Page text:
How Does Teenage Obesity Impact Your Child?

Unless we have been living with our heads in the sand, it is becoming more and more difficult to ignore the talk of the teenage obesity epidemic that is purportedly taking over our communities. Even though it is quite possible your family has not been affected, you may have friends or relatives who have been afflicted. Sounds scary, huh?

Beyond all the scare tactics we hear in the news today, for some families, teenage obesity is becoming quite a challenge. In some instances, genetics plays a large part in how our bodies develop throughout our teenage years. But in other instances, it is the habits we are allowed to develop that determine what we see when we look in the mirror or walk past that reflective pane glass in the mall.

Body image as a teenager plays a major role in the psychological development of that child well beyond the teenage years. Not only is the psychological development of your teenager inextricably tied to body image, but the long term health of your child is as well.

Obesity in children and teenagers has far reaching health implications that we are today just beginning to unravel. Diseases such as Type 2 diabetes, heart disease, certain cancers, and so on are lying in wait for the teenager who allows her weight to spiral out of control.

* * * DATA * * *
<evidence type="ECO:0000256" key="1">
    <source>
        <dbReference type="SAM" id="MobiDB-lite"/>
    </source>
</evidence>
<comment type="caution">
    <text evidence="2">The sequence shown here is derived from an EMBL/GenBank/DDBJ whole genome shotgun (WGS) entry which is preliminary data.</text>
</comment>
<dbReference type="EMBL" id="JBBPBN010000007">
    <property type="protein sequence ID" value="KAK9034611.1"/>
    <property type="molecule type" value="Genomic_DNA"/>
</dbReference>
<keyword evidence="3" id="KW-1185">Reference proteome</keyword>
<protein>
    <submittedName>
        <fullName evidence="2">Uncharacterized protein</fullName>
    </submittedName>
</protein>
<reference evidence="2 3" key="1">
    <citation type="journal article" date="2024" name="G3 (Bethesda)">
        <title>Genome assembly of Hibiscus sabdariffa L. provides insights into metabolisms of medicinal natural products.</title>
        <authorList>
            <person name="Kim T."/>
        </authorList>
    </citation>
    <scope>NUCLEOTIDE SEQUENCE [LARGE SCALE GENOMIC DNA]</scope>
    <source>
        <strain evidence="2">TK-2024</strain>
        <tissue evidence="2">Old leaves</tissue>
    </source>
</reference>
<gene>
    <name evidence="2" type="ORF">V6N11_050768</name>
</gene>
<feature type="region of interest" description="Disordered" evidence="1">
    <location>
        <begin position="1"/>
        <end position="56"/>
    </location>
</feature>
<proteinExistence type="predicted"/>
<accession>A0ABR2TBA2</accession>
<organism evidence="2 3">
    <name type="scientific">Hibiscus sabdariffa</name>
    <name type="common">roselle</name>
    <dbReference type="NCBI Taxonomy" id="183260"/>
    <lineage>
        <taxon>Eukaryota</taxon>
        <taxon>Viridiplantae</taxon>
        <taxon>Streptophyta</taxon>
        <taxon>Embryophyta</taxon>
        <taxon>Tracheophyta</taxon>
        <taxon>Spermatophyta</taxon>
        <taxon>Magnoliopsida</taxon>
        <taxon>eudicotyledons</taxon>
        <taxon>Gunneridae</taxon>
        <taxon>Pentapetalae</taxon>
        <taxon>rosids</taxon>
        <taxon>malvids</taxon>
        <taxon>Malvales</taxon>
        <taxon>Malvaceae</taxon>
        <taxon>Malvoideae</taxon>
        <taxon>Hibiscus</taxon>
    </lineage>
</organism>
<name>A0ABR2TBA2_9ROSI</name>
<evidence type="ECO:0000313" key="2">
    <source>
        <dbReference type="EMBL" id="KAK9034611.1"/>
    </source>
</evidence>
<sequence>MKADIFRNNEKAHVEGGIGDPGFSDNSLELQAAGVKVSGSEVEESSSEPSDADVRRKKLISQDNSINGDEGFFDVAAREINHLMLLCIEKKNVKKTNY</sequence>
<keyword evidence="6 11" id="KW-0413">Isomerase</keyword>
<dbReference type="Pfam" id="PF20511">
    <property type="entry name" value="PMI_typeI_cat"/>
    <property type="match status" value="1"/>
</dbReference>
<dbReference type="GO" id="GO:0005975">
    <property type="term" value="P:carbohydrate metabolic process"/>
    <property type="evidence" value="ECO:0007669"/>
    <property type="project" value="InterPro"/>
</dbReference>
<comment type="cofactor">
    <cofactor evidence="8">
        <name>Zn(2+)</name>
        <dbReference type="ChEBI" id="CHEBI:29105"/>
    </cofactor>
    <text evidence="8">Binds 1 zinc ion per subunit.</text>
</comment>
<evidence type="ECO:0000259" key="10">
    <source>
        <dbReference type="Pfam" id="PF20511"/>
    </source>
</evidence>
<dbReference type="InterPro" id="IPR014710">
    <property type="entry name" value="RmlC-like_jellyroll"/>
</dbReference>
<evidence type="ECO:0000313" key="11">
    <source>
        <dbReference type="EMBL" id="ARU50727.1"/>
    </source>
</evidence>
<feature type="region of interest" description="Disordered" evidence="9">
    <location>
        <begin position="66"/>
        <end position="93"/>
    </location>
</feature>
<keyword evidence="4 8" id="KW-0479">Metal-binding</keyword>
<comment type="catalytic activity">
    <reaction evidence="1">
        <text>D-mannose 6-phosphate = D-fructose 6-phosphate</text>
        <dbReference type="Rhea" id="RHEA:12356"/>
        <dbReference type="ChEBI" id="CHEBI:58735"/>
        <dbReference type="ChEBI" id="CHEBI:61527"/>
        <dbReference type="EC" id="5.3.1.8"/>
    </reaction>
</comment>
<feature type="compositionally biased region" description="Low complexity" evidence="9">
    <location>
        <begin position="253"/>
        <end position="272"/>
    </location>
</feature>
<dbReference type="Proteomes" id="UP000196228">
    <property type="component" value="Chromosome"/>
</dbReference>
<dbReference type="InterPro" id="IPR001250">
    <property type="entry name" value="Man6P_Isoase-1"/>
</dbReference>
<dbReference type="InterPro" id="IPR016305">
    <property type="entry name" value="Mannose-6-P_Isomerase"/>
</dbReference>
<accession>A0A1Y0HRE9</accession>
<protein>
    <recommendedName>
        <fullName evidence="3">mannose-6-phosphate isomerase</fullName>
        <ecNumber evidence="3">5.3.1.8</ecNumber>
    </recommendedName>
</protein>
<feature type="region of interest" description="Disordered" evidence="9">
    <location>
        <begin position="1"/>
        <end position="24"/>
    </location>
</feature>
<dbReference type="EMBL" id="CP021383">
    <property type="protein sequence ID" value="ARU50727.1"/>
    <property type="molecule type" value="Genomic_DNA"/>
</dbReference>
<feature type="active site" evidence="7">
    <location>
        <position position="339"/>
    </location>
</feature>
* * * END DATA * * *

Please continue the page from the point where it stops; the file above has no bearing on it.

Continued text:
We may be wondering what we can do as parents to communicate to our teens the importance of maintaining a healthy weight. It is my opinion that helping your teen to develop a healthy image of herself is most important.

The teenage years can be brutal with the teasing that seems to be constant throughout this period. It is my contention that some kids feel that by poking fun at others, they can make themselves feel better about themselves.

Unfortunately, some teens tend to take this teasing personally and may begin to use food as an escape. By being ever vigilant in finding ways to praise your teen and to strengthen his feelings of self worth, you will be building him up psychologically and preparing him to face the onslaught of pressure coming at him from the other side.

In other words, constantly be searching for reasons to tell him he is great.

Now please don’t feel that building your teen up psychologically will solve all the problems related to weight and self image. You also need to provide healthy foods for her to snack on when she breaks up with her boyfriend – cookies and coke will not do.

It is your responsibility to provide your teens with healthy alternatives to processed and fast foods. Fruits and vegetables should abound.

It may take a few weeks before your teen takes to eating carrot sticks instead of cake, but if you set the example, your teen will in most cases follow your lead.

Remember, once your children reach their teen years, your time to influence them is growing short. Make these the best years of all of your lives.



Source by Debbie Parkinson

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